Watching TV linked to low sperm count

Do you feel like you’re constantly competing with the television to get your man’s attention? If your requests to reduce boob tube time have done unheeded, perhaps the results of a recent study on sperm count will get him to let go of the remote.
Do you feel like you’re constantly competing with the television to get your man’s attention? If your requests to reduce boob tube time have done unheeded, perhaps the results of a recent study on sperm count will get him to let go of the remote.

More TV means fewer sperm

A new study published online in the British Journal of Sports Medicine indicates that healthy young men who watch TV for more than 20 hours a week have almost half the sperm count of men who watch very little TV.

Exercise does a body good

Conversely, men who do 15 or more hours of moderate to vigorous exercise every week have sperm counts that are 73 percent higher than those who exercise little, the findings show.

The study

Semen quality seems to have deteriorated over the past few decades, although it’s not clear why, say the authors of the study. So, to find out if an increasingly sedentary lifestyle might be a contributory factor, they analyzed the semen quality of 189 men between the ages of 18 to 22 in 2009-10, all of whom were from Rochester in New York State, USA.

The men were asked about the quantity and intensity of weekly exercise they had had over the preceding three months, and how much time they spent watching television, DVDs, or videos over the same period. They were also asked about factors that might affect sperm quality, including medical or reproductive health problems, diet, stress levels, and smoking.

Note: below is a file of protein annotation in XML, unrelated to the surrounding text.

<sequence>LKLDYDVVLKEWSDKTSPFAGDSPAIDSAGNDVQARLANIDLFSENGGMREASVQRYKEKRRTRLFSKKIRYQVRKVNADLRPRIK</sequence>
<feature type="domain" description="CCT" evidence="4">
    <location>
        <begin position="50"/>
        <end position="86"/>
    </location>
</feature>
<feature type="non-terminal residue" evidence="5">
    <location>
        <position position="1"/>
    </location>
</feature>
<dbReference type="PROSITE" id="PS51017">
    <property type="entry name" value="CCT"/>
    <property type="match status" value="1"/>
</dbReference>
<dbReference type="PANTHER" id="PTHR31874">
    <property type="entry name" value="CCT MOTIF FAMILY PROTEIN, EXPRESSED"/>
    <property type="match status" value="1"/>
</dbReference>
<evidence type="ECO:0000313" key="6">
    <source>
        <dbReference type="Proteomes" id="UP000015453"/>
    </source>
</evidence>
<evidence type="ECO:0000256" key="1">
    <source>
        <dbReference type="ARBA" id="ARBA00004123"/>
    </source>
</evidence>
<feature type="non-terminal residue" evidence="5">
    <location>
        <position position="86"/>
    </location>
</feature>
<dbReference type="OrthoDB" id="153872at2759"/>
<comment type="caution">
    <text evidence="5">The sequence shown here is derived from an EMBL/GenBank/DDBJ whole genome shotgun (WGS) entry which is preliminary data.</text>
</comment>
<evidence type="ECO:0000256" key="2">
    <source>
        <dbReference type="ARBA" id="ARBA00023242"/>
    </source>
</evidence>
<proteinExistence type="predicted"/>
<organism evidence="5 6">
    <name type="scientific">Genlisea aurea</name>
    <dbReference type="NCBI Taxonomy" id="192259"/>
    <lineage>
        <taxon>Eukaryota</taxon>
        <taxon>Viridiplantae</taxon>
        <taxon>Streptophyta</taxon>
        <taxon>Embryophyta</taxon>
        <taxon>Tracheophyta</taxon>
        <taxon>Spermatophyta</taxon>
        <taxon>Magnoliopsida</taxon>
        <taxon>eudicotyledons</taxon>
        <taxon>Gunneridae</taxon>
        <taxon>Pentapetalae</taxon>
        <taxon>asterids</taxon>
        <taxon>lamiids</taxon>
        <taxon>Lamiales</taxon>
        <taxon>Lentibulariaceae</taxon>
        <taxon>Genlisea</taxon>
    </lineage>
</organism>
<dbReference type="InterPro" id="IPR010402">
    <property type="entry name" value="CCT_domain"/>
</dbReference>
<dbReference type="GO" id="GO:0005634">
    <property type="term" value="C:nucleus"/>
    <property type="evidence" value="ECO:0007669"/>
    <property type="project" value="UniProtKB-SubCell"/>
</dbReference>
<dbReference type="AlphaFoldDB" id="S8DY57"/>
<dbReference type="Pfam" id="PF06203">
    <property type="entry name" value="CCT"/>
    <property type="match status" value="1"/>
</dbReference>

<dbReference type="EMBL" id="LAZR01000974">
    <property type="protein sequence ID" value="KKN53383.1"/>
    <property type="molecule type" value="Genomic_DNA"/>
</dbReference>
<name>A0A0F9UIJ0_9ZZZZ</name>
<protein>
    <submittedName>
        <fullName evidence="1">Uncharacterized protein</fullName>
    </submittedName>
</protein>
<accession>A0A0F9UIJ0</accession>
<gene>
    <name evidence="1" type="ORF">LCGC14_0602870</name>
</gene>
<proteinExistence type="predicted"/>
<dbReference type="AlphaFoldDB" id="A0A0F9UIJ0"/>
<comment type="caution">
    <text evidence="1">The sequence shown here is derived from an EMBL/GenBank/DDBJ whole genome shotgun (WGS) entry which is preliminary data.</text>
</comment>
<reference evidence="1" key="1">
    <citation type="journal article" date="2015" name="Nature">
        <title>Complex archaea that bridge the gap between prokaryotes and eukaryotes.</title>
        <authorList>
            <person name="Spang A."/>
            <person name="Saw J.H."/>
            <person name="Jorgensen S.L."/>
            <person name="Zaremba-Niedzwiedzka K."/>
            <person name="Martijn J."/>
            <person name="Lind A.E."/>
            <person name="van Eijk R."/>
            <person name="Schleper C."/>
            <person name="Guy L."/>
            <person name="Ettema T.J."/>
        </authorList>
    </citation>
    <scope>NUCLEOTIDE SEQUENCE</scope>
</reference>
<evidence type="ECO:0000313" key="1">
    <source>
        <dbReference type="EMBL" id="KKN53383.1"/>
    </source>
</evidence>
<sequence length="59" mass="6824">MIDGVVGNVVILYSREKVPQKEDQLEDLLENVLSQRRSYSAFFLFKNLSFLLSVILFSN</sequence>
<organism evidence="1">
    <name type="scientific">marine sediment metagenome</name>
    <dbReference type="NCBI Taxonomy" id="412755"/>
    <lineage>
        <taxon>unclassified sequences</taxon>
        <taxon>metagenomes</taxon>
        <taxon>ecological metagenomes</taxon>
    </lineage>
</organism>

Over half the men were within the normal range for weight for their height, and three out of four were non-smokers. The prevalence of reproductive health problems was low.

Results

The analysis showed that those who were the most physically active (15+ hours a week) had a 73% higher sperm count than the least physically active. Exercise did not affect sperm motility, shape, or sample volume.

TV viewing had the opposite effect. Those who watched the most (20 or more hours a week) had a sperm count that was 44% lower than those who watched the least. It had no impact on sperm motility, shape, or sample volume.

Effect on fertility

The authors caution that a reduced sperm count does not necessarily curb a man’s fertility or his chances of being able to father a child, but the findings do suggest that a more physically active lifestyle may improve semen quality.

The type of exercise might also be important, say the authors, who conclude: “Future studies should also evaluate the extent to which different exercise types affect semen quality as previous studies suggest that there might be opposing effects of different types of activity on semen characteristics.”

More vegan news you can use!

 

Comments

Comments are closed.